While the official portrait of George W. Bush, unveiled last month at the National Portrait Gallery, has drawn criticism, little of it has been about the artwork itself. (Last week, Sen. Bernie Sanders successfully called for the painting's label to be changed to delete mention of causation between the 9/11 attacks and the two wars Bush has waged.) So, over at MnIndy, I asked artists, curators and designers to weigh in on the portrait of Bush and First Lady Laura. A sample:
Dan Ibarra, graphic designer and co-founder of Aesthetic Apparatus:
The foundational flaw with this portrait, and with the entire Bush presidency, is that this would be an interesting portrait for a Fortune 500 CEO or a city politician. But the last thing this world needs is an American president that was not at his utmost level of professionalism and intelligence. Yes, I relate to an Everyman, but I don’t want him for my president. George W. Bush is proof of what happens. And this portrait is proof that he makes no apologies for that.Mason Riddle, St. Paul-based critic and writer on visual arts, architecture and design; former director of Minnesota Percent for Art in Public Places program:
“In Christian iconography, the color white and the flowering lily usually signify innocence and purity; it is the flower of the Virgin Mary and is an attribute of Archangel Gabriel. In some instance it can symbolize chastity. A smiling President Bush dresses casually in a white shirt, backgrounded by a vase of blooming lilies. Given that today is President Bush’s last full day in power, we can only reflect on what poor or misrepresentative fashion color (Bush’s white shirt) and flora choices (vase of blooming white lilies) these are. Wars, ambitious deregulation leading to economic collapse, loss of world respect, torture and environmental degradation. The color white does not come to mind. (Although his AIDS effort is laudatory.) Given Bush’s evangelical enthusiasms, and his professed inside communiqués with God, one can only surmise that the President predetermined these choices. But sanctioned by God? With that said, the portrait likeness is good, a casual, smiling W — thank our lucky stars there is no audio. Go hither to Texas past-president; do good, and cross not our path again.Rich Barlow, Minneapolis-based painter and musician:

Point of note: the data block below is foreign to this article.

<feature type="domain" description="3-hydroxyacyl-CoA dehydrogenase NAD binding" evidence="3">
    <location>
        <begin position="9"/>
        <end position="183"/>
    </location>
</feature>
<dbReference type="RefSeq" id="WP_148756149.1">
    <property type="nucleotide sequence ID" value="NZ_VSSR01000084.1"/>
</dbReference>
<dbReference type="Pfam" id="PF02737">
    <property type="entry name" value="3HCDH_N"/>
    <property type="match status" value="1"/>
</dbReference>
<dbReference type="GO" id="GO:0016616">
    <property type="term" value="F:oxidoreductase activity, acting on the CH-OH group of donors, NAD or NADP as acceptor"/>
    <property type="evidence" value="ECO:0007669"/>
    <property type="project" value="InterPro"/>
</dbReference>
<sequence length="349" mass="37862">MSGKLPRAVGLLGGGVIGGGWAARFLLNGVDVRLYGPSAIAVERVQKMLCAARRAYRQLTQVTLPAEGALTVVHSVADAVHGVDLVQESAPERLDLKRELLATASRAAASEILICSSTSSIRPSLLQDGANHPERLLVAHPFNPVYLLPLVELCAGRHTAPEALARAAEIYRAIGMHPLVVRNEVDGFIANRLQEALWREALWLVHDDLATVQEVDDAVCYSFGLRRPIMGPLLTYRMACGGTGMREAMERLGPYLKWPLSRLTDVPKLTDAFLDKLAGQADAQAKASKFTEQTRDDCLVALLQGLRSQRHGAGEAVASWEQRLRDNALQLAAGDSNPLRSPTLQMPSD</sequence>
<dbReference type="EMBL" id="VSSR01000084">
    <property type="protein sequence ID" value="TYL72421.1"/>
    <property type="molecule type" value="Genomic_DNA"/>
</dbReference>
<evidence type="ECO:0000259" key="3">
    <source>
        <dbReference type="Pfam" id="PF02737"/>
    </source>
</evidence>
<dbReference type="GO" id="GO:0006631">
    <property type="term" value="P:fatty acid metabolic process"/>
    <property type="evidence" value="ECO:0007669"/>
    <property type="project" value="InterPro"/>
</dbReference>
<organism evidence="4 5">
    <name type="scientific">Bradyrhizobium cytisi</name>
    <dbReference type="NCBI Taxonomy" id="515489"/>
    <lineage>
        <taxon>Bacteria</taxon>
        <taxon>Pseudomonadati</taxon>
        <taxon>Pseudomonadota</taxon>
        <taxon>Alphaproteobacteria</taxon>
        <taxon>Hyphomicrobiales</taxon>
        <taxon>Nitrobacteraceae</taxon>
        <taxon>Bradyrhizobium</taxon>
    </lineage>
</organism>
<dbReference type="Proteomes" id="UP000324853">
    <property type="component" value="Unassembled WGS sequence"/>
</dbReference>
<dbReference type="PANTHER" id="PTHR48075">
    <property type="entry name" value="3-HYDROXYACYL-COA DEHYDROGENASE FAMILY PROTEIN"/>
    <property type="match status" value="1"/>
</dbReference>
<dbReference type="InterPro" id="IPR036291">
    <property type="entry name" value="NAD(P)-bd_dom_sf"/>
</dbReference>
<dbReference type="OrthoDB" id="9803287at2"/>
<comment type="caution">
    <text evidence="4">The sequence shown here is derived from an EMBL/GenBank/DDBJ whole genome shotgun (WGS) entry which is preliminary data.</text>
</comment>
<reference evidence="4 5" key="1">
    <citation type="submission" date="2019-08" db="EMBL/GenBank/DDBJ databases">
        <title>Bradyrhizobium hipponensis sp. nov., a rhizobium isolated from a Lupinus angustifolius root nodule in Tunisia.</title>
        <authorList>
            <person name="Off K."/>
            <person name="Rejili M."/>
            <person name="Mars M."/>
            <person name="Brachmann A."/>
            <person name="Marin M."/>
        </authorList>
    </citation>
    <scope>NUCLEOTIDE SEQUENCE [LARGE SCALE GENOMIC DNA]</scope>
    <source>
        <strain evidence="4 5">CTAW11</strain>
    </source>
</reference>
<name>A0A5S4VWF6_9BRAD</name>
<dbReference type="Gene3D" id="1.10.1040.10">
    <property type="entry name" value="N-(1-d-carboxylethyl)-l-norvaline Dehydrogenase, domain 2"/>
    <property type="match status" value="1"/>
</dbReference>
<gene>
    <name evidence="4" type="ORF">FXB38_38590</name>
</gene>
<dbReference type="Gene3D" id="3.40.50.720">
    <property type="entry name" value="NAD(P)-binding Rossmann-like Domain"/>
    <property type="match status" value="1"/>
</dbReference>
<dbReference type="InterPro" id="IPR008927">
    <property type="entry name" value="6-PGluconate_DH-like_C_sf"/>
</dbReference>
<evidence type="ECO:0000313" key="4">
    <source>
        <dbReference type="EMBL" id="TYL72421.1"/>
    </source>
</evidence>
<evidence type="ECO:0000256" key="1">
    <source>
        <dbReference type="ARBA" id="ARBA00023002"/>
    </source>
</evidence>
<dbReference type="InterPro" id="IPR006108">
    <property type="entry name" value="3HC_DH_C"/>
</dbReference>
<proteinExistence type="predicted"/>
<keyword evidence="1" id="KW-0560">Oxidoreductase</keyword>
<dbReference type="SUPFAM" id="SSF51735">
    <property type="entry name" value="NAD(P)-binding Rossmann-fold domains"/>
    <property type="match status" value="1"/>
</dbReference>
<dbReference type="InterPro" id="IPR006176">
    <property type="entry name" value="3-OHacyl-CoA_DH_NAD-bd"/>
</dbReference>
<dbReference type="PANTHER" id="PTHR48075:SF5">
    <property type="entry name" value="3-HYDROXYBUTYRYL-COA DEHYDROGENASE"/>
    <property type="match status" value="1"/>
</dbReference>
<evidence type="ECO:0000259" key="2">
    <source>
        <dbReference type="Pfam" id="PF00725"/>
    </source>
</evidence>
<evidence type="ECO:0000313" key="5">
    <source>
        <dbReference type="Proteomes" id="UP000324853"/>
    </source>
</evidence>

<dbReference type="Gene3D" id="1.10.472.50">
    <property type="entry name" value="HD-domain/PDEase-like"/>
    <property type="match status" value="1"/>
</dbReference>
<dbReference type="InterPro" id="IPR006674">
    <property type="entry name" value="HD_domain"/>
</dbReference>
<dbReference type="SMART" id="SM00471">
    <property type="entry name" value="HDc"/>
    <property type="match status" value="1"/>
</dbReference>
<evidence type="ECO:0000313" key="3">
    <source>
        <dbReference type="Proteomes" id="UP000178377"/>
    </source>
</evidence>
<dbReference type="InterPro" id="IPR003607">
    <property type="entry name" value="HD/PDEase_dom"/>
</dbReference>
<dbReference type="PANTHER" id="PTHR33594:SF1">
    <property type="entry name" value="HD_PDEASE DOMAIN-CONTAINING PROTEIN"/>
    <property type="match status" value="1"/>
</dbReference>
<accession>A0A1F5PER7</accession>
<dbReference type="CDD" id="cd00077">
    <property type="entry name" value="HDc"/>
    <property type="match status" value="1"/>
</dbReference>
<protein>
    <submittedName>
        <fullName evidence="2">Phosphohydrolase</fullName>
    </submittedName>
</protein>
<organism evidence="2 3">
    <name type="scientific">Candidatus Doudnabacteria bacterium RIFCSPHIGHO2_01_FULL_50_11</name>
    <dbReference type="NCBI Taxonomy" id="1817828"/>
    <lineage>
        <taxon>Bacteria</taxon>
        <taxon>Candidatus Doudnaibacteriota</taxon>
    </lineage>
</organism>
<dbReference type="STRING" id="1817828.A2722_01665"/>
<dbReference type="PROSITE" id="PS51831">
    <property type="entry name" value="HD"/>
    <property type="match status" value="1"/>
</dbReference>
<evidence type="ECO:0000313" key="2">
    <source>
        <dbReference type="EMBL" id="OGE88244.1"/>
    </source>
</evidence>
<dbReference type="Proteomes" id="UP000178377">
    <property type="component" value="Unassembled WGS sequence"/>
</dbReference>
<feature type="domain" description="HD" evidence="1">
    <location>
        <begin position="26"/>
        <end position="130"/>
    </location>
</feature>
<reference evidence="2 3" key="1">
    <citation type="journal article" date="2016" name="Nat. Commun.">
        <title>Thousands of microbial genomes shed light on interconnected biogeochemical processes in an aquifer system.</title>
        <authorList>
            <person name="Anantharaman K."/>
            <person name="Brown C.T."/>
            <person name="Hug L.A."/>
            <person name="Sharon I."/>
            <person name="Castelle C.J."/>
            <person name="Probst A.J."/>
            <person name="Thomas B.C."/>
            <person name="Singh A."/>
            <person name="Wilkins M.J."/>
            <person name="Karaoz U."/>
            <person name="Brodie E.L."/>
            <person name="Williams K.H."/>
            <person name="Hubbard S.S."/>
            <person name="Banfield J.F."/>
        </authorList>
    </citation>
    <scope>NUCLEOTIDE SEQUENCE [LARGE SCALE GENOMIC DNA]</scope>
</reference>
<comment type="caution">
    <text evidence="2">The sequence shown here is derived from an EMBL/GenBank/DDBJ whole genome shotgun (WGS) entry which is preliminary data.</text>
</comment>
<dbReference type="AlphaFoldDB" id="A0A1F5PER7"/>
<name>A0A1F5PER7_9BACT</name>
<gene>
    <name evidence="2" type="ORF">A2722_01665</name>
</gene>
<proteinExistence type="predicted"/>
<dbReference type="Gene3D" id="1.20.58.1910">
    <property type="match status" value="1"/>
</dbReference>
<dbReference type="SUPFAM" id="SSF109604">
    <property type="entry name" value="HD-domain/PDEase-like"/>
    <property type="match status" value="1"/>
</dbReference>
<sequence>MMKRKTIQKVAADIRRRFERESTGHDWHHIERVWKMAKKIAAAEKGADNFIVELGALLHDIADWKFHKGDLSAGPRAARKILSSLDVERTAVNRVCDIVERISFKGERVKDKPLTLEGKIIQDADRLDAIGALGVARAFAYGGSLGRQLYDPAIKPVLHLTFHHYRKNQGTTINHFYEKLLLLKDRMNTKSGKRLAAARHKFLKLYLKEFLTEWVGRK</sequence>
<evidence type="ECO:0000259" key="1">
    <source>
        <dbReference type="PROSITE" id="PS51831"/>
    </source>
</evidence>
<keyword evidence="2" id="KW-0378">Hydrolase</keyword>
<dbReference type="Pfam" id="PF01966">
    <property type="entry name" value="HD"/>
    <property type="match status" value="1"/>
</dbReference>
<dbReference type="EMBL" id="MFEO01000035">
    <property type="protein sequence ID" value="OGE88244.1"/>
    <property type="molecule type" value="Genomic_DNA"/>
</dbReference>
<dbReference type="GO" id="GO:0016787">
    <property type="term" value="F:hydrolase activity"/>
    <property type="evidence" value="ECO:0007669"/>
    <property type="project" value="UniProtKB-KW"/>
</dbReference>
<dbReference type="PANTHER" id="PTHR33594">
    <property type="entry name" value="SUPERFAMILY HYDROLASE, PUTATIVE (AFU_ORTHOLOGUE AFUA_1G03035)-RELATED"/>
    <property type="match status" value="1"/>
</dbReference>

Why do official portraits all have to be paintings in this day and age? It’s weird that there is still this idea that a painting is more legitimate than a photograph, yet I feel that these paintings are less legitimate as art than many excellent photographic portraits are.For responses from artists Todd Norsten and Frank Gaard, curator Max Andrews, and photographer Cameron Wittig, visit MnIndy.